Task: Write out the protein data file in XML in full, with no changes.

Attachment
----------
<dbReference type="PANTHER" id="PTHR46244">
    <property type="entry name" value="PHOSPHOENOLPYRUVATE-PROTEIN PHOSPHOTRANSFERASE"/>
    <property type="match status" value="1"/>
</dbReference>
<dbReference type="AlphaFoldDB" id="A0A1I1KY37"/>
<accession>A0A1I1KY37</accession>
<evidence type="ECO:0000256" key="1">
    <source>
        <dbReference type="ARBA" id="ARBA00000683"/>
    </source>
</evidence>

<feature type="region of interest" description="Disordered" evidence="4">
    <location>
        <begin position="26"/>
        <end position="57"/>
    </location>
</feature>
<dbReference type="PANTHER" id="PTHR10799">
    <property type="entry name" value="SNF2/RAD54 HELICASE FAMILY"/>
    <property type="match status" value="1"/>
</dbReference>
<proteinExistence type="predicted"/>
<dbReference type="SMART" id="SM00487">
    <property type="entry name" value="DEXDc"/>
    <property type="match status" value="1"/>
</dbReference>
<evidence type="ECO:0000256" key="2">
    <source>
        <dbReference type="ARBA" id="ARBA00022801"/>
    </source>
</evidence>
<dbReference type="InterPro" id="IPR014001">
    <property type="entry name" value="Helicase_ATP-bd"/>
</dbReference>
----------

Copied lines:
<dbReference type="PANTHER" id="PTHR46244">
    <property type="entry name" value="PHOSPHOENOLPYRUVATE-PROTEIN PHOSPHOTRANSFERASE"/>
    <property type="match status" value="1"/>
</dbReference>
<dbReference type="AlphaFoldDB" id="A0A1I1KY37"/>
<accession>A0A1I1KY37</accession>
<evidence type="ECO:0000256" key="1">
    <source>
        <dbReference type="ARBA" id="ARBA00000683"/>
    </source>
</evidence>

<feature type="region of interest" description="Disordered" evidence="4">
    <location>
        <begin position="26"/>
        <end position="57"/>
    </location>
</feature>
<dbReference type="PANTHER" id="PTHR10799">
    <property type="entry name" value="SNF2/RAD54 HELICASE FAMILY"/>
    <property type="match status" value="1"/>
</dbReference>
<proteinExistence type="predicted"/>
<dbReference type="SMART" id="SM00487">
    <property type="entry name" value="DEXDc"/>
    <property type="match status" value="1"/>
</dbReference>
<evidence type="ECO:0000256" key="2">
    <source>
        <dbReference type="ARBA" id="ARBA00022801"/>
    </source>
</evidence>
<dbReference type="InterPro" id="IPR014001">
    <property type="entry name" value="Helicase_ATP-bd"/>
</dbReference>